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Self-assembling gel stops bleeding in seconds


13:15 10 October 2006

NewScientist.com news service

Robert Adler


Swab a clear liquid onto a gaping wound and watch the bleeding stop in seconds. An international team of researchers has accomplished just that in animals, using a solution of protein molecules that self-organise on the nanoscale into a biodegradable gel that stops bleeding.


If the material works as well in humans, it could save thousands of lives and make surgery far easier in many cases, surgeons say.


Molecular biologist Shuguang Zhang, at the Massachusetts Institute of Technology in the US, began experimenting with peptides in 1991. Zhang and colleagues at MIT and the University of Hong Kong in China went on to design several materials that self-assemble into novel nano-structures, including a molecular scaffold that helps the regrowth of severed nerve cells in hamsters (see Nano-scaffolds could help rebuild sight).


Their work exploits the way certain peptide sequences can be made to self-assemble into mesh-like sheets of "nanofibres" when immersed in salt solutions.


In the course of that research they discovered one material's dramatic ability to stop bleeding in the brain and began testing it on a variety of other organs and tissues. When applied to a wound, the peptides form a gel that seals over the wound, without causing harm to any nearby cells.

Vessels and arteries


"In rodents it works in all the blood vessels and arteries, including the femoral artery, the portal vein, and in the liver," says MIT neuroscientist Rutledge Ellis-Behnke.


The peptides assemble into a gel that looks "like a hairy ribbon, but at the nanoscale" says Ellis-Behnke, although precisely how it stops bleeding is not yet clear. "It's critically important to understand the mechanism so we can rationally design new self-assembling materials," Zhang says.


Some surgeons are already excited about the material. "I see great potential in the eye field, the gastro-intestinal field, and in neurosurgery," says Dimitri Azar, head of ophthalmology at the University of Illinois at Chicago, US.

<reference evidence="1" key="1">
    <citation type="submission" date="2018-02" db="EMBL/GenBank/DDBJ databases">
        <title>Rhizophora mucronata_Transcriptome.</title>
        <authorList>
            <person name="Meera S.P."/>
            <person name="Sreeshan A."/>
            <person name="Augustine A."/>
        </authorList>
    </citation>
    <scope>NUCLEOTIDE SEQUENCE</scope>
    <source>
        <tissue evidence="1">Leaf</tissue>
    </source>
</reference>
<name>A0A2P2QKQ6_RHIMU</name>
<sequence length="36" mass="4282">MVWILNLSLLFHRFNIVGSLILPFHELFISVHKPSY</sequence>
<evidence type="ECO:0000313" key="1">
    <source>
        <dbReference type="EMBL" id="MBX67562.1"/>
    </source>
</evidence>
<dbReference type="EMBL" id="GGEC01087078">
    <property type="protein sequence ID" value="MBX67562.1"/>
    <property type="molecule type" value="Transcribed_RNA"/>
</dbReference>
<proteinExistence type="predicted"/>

Paradigm shift


"In the eye, even a drop of blood will blur your vision for a long time," Azar adds. "A material that would stop the bleeding could lead to a paradigm shift in how we practice surgery in the eye."


Ed Buchel, who teaches general and plastic surgery at the University of Manitoba, in Winnipeg, Canada, sees equal potential for treating trauma and burns. "If this works as well on humans as it does on rats, it's phenomenal," he says.


Still, they caution that extensive clinical trials are needed to make sure the materials work properly and are safe. The MIT researchers hope to see those crucial human trials within three to five years.


Their research will appear in the 10 October 2006 edition of online journal Nanomedicine.

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Why do I see so many reposted links from slashdot stories these days? Maybe because I read slashdot too much? :thumbsup:

Sorry [you poor person who needs to bolster your ego by association with a newssite], I don't read slashdot so I didn't realise this has already borne the full brunt of human discourse. My mistake.

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Meta, you're too good. You shame me without even saying a word. I apologise Diamond.


To me this is an exciting breakthrough. I really hope the trials go through without a hitch, the ability to seal a wound just by appling a peptide gel will save quite a few lives and improve the quality of surgeries. Not to mention decrease the recuperation time. This would be a real step up from the existing technologies.

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